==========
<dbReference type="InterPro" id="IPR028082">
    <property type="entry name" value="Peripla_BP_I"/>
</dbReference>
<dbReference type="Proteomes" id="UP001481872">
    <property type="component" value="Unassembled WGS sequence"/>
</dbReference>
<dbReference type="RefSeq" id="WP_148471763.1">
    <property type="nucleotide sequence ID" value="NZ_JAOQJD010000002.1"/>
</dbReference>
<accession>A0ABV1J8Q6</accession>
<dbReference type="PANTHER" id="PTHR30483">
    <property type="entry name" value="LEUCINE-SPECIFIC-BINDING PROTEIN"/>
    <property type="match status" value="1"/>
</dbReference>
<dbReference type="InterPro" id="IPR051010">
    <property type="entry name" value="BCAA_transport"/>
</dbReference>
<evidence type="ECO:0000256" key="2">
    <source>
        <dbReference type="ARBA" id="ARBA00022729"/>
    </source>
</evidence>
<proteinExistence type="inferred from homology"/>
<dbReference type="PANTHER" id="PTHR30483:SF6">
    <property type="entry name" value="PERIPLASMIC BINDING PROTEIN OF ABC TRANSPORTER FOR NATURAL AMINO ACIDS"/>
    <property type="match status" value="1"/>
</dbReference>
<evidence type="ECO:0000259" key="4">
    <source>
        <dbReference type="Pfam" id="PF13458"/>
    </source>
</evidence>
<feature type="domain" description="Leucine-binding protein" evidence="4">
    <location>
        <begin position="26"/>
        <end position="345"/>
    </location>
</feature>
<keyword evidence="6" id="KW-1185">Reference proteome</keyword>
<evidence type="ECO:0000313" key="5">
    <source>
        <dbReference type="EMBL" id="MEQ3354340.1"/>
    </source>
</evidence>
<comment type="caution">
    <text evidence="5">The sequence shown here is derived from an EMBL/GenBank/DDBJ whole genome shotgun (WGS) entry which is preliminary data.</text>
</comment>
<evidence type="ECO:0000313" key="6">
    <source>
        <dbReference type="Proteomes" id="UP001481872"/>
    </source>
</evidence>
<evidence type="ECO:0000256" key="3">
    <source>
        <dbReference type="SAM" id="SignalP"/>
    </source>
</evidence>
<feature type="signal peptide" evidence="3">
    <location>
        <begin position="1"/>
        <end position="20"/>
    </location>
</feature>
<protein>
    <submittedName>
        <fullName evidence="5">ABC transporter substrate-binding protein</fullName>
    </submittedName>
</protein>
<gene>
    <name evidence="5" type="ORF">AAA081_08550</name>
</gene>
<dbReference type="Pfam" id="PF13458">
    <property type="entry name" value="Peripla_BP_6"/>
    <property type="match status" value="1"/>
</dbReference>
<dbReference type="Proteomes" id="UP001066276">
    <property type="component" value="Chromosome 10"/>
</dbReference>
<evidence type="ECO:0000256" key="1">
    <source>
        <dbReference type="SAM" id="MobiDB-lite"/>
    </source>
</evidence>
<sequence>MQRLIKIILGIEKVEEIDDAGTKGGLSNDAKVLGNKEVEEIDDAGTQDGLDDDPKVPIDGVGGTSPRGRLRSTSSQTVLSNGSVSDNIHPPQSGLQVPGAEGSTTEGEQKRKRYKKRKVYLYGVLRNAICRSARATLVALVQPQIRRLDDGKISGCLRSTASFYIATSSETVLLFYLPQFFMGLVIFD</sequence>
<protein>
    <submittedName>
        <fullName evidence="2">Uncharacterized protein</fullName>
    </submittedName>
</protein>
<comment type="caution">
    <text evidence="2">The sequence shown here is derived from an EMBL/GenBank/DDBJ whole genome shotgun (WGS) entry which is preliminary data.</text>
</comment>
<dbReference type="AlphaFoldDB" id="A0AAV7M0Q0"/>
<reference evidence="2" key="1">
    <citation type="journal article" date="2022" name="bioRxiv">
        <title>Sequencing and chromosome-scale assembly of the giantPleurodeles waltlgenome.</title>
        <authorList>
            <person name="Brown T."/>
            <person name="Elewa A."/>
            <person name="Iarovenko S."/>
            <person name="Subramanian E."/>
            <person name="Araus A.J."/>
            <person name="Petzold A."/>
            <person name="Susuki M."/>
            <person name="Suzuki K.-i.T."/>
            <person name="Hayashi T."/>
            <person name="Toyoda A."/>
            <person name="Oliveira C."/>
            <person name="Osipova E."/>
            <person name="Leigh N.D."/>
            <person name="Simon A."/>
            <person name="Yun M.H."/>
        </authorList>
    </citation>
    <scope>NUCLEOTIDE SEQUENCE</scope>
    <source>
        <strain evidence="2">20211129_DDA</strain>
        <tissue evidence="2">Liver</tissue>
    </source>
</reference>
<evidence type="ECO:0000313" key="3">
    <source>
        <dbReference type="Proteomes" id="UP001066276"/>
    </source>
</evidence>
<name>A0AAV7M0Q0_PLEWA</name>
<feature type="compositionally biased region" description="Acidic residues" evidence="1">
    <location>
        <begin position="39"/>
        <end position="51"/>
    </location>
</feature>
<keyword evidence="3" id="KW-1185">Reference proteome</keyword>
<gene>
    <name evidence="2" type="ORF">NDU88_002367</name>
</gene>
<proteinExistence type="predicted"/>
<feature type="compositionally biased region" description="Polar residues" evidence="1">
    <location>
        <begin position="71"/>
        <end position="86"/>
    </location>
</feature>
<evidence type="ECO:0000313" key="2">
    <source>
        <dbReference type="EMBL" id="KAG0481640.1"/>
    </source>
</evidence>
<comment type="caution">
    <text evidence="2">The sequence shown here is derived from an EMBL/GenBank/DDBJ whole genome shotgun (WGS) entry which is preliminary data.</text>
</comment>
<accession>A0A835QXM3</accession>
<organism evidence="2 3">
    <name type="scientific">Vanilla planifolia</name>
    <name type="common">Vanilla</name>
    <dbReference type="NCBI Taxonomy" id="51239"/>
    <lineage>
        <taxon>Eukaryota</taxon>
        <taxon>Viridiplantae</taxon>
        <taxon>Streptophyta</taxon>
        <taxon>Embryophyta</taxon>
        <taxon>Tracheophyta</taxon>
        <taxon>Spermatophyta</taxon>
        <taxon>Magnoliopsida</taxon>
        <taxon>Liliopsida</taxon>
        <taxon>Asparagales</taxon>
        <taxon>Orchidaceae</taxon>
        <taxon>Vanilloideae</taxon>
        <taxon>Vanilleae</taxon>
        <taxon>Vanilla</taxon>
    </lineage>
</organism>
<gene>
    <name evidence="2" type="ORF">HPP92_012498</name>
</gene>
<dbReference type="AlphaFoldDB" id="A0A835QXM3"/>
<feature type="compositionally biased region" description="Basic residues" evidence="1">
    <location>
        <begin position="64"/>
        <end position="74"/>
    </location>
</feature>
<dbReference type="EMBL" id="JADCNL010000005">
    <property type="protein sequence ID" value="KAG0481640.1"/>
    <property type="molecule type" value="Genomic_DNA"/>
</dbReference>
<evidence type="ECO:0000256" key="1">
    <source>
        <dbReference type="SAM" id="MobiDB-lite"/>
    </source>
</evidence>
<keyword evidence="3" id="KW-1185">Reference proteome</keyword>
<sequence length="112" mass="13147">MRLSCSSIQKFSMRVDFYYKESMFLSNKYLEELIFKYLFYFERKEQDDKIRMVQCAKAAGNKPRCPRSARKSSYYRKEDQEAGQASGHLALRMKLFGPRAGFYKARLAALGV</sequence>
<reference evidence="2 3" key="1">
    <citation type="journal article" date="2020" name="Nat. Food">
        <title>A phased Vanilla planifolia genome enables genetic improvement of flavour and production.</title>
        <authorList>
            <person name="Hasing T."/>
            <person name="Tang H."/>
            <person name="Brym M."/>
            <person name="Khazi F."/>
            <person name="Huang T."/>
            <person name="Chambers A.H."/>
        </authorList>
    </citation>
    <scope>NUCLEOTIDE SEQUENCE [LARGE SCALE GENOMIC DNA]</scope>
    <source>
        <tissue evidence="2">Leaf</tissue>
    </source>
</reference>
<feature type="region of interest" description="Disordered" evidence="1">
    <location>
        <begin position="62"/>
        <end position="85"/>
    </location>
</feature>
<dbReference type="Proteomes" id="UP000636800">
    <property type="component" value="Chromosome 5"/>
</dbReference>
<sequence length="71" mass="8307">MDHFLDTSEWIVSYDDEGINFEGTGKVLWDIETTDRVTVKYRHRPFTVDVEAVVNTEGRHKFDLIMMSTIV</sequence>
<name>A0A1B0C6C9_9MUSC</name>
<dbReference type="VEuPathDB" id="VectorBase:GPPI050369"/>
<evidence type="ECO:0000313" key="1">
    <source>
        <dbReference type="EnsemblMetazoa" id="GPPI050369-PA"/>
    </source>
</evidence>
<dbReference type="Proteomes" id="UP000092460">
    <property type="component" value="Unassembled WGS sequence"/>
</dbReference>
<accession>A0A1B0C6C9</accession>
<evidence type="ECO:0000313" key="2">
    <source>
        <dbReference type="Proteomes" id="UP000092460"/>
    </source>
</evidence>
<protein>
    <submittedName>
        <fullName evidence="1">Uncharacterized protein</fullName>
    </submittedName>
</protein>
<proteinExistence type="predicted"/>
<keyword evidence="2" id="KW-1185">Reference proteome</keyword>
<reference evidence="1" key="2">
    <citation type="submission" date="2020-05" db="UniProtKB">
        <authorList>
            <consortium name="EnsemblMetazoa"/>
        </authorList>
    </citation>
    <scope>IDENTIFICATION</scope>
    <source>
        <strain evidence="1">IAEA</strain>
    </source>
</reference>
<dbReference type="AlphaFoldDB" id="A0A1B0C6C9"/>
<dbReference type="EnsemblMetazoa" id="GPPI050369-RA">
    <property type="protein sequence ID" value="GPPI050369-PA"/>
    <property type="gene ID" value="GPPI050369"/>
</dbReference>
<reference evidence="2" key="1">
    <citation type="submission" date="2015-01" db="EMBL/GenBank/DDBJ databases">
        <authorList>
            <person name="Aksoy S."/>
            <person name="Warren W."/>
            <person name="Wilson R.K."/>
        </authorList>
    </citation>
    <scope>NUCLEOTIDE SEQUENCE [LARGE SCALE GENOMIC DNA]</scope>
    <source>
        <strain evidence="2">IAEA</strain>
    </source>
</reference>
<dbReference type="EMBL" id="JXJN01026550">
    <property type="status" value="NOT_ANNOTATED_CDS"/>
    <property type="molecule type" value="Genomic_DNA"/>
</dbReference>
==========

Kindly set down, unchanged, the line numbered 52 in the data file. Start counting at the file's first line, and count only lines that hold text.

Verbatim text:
</evidence>